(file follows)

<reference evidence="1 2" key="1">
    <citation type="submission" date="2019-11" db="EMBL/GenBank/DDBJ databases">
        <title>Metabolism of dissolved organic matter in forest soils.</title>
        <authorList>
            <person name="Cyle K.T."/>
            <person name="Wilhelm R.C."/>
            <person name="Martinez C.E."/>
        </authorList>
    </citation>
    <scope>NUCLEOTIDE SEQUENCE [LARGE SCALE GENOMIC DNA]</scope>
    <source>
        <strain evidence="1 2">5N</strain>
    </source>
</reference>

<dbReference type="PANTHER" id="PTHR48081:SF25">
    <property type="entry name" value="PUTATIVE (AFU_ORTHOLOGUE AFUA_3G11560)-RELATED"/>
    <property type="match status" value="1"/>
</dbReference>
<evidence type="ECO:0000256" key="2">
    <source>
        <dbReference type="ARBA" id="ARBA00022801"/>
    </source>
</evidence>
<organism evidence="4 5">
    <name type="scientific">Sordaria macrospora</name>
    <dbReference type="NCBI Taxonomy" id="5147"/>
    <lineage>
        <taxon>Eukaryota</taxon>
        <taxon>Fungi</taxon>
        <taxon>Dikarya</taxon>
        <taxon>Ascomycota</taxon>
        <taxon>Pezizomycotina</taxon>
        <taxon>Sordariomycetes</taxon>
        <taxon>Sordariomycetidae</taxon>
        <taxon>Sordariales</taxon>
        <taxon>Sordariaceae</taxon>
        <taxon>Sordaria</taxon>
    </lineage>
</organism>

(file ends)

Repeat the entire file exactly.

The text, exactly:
<reference evidence="1 2" key="1">
    <citation type="submission" date="2019-11" db="EMBL/GenBank/DDBJ databases">
        <title>Metabolism of dissolved organic matter in forest soils.</title>
        <authorList>
            <person name="Cyle K.T."/>
            <person name="Wilhelm R.C."/>
            <person name="Martinez C.E."/>
        </authorList>
    </citation>
    <scope>NUCLEOTIDE SEQUENCE [LARGE SCALE GENOMIC DNA]</scope>
    <source>
        <strain evidence="1 2">5N</strain>
    </source>
</reference>

<dbReference type="PANTHER" id="PTHR48081:SF25">
    <property type="entry name" value="PUTATIVE (AFU_ORTHOLOGUE AFUA_3G11560)-RELATED"/>
    <property type="match status" value="1"/>
</dbReference>
<evidence type="ECO:0000256" key="2">
    <source>
        <dbReference type="ARBA" id="ARBA00022801"/>
    </source>
</evidence>
<organism evidence="4 5">
    <name type="scientific">Sordaria macrospora</name>
    <dbReference type="NCBI Taxonomy" id="5147"/>
    <lineage>
        <taxon>Eukaryota</taxon>
        <taxon>Fungi</taxon>
        <taxon>Dikarya</taxon>
        <taxon>Ascomycota</taxon>
        <taxon>Pezizomycotina</taxon>
        <taxon>Sordariomycetes</taxon>
        <taxon>Sordariomycetidae</taxon>
        <taxon>Sordariales</taxon>
        <taxon>Sordariaceae</taxon>
        <taxon>Sordaria</taxon>
    </lineage>
</organism>